Phone scammers pretending to be from Spark and epay are targeting people in Canterbury.
The scammers are demanding personal information, such as bank account details.
Senior Sergeant Paul Reeves is calling on individuals and local retailers to be wary of the scammers.
He said even the Rangiora Police Station had been called, with a person ringing the front desk pretending to be from Spark.
The person who answered the phone was aware it was a scam and hung up.
He said several police officers’ personal phones had also been called by the offenders.
The first scam relates to someone telephoning the victim stating they are from Spark, and that there is something wrong with their computer.
The offender then asks for bank account details and other personal information.
Ironically, one of the victims was asked by a scammer if they could provide their personal details in order to prevent scams.
The second relates to retailers being contacted by someone saying they are from epay, a company that provides prepay phone vouchers.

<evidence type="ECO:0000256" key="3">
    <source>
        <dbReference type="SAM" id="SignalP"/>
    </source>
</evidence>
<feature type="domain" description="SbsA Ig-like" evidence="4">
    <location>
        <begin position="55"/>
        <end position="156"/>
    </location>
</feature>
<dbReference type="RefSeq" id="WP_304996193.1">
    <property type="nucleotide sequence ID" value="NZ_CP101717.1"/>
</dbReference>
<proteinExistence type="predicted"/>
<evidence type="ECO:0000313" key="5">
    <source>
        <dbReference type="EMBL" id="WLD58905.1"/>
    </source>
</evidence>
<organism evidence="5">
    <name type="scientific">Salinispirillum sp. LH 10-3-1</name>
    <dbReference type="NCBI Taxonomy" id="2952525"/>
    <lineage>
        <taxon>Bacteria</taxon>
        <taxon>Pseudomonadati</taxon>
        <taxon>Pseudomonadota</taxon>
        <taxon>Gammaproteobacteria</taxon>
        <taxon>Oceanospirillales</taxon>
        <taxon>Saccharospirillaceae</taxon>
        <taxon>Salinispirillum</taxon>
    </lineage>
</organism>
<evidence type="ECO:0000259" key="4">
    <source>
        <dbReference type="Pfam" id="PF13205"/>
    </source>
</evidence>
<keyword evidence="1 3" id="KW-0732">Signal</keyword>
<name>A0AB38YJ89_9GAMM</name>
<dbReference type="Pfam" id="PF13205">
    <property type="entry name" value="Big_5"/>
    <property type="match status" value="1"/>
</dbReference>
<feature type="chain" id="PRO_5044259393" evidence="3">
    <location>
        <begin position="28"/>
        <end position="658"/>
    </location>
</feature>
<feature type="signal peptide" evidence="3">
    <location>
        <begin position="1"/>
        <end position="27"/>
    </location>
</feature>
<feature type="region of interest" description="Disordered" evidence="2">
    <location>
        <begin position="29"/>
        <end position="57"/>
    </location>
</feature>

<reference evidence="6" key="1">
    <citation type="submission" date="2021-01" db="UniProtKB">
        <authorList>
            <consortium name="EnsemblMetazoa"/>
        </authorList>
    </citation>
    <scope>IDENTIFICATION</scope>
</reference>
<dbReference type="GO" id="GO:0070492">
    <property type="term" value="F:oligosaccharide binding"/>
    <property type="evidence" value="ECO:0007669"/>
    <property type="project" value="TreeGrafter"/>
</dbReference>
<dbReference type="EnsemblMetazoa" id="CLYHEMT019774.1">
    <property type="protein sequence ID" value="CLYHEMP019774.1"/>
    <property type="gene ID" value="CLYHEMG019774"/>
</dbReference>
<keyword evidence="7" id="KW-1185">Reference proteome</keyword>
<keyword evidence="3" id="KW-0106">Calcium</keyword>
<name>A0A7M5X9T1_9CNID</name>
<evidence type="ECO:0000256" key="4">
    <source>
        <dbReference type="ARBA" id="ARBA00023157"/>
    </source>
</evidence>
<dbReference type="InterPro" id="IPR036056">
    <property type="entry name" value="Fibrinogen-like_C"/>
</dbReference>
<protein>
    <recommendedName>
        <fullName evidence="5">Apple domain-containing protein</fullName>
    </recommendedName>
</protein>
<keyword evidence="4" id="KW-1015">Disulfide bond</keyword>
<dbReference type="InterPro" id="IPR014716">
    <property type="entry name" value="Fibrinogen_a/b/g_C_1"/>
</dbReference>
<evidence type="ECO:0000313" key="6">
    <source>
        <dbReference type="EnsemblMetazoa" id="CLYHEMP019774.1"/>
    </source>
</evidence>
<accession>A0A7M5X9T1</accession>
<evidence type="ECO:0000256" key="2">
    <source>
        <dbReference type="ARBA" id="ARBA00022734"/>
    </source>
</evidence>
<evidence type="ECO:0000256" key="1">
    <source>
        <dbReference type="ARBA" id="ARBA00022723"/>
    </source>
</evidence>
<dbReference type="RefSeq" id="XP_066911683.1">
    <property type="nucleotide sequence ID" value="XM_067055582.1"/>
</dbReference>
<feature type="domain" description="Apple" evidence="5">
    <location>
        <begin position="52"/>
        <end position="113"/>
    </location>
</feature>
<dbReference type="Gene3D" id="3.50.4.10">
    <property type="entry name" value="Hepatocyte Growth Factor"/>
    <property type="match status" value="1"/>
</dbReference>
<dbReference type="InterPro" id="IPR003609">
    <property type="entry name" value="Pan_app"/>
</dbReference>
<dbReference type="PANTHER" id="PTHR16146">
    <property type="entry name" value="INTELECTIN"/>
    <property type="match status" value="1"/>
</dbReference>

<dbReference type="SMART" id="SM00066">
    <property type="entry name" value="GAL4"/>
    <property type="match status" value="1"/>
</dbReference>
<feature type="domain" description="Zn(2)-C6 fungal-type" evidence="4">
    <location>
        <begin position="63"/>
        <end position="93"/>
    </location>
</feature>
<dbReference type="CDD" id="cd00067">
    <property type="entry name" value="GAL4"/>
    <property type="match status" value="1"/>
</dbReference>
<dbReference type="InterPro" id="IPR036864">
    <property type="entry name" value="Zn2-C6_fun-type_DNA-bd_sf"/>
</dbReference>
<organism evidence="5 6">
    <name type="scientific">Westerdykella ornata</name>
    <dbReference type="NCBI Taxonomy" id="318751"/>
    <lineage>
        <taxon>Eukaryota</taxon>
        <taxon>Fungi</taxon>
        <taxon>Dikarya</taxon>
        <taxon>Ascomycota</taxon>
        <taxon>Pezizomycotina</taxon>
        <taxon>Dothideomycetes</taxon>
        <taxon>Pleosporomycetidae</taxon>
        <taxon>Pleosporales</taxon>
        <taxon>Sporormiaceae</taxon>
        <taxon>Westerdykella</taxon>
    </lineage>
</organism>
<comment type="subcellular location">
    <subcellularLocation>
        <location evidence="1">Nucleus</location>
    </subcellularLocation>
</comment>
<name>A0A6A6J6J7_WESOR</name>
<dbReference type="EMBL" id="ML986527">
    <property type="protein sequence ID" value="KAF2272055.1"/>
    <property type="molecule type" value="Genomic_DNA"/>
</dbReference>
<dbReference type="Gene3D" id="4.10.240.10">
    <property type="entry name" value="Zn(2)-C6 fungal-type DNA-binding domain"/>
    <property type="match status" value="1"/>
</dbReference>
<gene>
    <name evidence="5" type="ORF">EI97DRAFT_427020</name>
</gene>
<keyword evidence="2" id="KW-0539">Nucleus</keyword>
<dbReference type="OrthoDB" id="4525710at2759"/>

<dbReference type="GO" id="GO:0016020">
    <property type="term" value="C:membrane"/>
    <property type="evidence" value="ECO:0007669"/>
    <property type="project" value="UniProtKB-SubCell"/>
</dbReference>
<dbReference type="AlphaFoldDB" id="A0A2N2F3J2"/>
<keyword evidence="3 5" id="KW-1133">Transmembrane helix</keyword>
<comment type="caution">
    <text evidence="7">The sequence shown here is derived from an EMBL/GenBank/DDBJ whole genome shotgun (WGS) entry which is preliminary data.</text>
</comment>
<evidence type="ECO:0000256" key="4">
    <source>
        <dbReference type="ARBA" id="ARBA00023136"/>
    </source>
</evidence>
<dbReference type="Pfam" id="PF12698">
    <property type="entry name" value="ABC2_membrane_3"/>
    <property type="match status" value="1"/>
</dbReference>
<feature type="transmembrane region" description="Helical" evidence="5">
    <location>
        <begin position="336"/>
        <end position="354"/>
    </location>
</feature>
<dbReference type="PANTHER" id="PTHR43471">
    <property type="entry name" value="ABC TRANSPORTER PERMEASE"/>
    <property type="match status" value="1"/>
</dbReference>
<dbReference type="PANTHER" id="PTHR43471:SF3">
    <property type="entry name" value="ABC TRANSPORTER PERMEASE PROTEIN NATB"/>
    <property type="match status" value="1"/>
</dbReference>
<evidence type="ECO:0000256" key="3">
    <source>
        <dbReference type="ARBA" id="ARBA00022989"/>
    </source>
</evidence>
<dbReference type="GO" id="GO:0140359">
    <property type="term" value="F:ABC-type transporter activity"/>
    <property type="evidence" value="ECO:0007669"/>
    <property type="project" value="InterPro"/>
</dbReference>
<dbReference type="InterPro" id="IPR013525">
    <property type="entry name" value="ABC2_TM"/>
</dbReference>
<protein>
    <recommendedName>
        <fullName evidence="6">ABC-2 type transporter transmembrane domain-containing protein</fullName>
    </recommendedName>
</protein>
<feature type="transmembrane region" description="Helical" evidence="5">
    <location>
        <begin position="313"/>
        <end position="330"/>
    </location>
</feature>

The caller states that they are testing the epay printing machines to ensure they are working correctly.
Retailers are asked to print out pre-pay vouchers from their printers, and read the voucher number to the offender over the phone, in order to check the printer is working correctly and that the vouchers are registering.
This is a variation on previous scams seen by police, where the scammers claim to be from a widely recognised organisation in order to gain the victim’s trust.
Police are urging people to have conversations with people targeted by these scams. This will help ensure they are aware of the tactics often used by scammers and prevent them from becoming victims.
Police are also enforcing the message to not engage with anyone on the phone if you think you are being scammed. Instead hang up immediately and report the incident. Anyone who thinks they have been a victim of a scam, in person, over the phone or online, should immediately report it to their bank, and then to the police.